The NBA will implement a coach's challenge at the upcoming summer leagues and anticipates using the rule during the 2019-20 regular season as part of a pilot program, per a memo sent to teams this morning and obtained by ESPN.
Coaches will get only one challenge per game, whether it is successful or unsuccessful, according to the memo. They can use it to challenge only called fouls, goaltending, basket interference and plays when the ball is knocked out of bounds, the memo says. The NBA has tested this version of the challenge system in the G League over the past two seasons.
Coaches must have a timeout remaining to use a challenge. The team must call a timeout immediately after the event it would like to challenge, and the coach must "twirl his/her index finger toward the referees" to signal for the challenge, the memo states. If the challenge is successful, the team retains the timeout it used to stop play. If the challenge is unsuccessful, it loses that timeout.
The crew chief among the referees will determine the outcome of challenges involving called fouls. The NBA Replay Center will decide all other challenges. Any technical flagrant fouls that occur during or "immediately after" the call being challenged will stand regardless of the outcome of the challenge, the memo says.
Both the league office and the NBA's competition committee, composed of coaches, front-office executives and players, are recommending the league's board of governors approve the rule for the 2019-20 season "on a trial basis," the memo says.
"We anticipate this rule will be in effect in the NBA next season as part of a one-year pilot program," the memo states.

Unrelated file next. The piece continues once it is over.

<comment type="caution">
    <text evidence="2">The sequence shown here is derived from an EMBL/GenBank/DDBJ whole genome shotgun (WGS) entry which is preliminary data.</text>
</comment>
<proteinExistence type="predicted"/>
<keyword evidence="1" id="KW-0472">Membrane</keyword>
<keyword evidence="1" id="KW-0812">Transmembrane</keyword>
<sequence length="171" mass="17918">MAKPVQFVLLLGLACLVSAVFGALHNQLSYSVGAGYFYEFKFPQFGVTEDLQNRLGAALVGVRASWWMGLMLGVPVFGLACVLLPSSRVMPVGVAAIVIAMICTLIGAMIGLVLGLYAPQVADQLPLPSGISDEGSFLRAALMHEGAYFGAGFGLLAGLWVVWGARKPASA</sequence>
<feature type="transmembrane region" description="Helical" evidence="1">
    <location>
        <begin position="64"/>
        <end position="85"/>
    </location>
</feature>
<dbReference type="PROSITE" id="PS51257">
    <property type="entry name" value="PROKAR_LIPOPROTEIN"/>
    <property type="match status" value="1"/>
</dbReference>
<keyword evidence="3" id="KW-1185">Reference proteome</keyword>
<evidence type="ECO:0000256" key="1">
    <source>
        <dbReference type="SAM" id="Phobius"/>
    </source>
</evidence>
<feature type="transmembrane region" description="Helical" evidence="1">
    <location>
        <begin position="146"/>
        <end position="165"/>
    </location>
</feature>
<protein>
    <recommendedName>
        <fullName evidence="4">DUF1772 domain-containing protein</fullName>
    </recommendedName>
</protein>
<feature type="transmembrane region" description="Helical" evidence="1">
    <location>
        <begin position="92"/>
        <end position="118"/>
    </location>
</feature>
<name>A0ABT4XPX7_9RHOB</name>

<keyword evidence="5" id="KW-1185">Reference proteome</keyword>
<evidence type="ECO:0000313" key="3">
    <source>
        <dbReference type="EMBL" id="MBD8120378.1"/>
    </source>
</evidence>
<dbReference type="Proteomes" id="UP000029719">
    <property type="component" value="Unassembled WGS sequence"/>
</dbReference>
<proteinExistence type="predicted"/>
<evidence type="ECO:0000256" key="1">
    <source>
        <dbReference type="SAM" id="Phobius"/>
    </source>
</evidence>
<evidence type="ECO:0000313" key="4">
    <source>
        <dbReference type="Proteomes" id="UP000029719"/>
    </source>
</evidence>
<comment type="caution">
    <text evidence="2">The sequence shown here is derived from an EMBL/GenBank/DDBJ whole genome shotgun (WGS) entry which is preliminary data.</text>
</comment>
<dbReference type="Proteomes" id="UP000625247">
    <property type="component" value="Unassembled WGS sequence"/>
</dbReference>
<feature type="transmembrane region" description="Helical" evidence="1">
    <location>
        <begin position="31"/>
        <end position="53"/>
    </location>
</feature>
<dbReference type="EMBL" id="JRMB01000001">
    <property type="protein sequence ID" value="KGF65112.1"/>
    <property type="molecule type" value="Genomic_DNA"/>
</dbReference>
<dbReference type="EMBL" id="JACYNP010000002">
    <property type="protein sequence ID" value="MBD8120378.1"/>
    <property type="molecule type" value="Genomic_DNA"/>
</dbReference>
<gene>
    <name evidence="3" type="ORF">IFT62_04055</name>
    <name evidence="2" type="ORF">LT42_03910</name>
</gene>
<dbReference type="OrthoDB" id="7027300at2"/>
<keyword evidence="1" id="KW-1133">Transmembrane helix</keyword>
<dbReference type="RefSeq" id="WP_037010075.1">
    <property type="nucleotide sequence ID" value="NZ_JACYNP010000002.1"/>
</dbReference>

When the league and its teams discussed the challenge concept at the general managers meetings in May in Chicago, there was some trepidation about allowing coaches to challenge called fouls, per sources who spoke to ESPN.com at the time. Backers of a more expansive challenge system have apparently won that argument for now. Coaches will not be able to challenge uncalled fouls. Any attempt to expand the challenge rule into that area would result in a bigger, and likely longer, fight, sources said.
Also in the memo:
The NBA during summer leagues will use the G League's "transition take foul" rule, which penalizes intentional fouls that stop fast-break opportunities but do not qualify as clear path fouls. The fouled team will get one free throw -- to be attempted by a player of its choice from among the five in the game at the time of the foul -- and retain possession of the ball, the memo states. There has been agitation in favor of the NBA adopting this rule.
The NBA during the Las Vegas Summer League will experiment with a so-called "connected basketball" -- an official NBA game ball with a motion-tracking chip inside of it.
Approving the proposed challenge rule for use in the 2019-20 regular season would require support from two-thirds of the league's teams in a formal vote of the board of governors. The league will submit it to a vote before the full board on July 9. "Based on the feedback we have received, we expect it to be adopted," the memo says.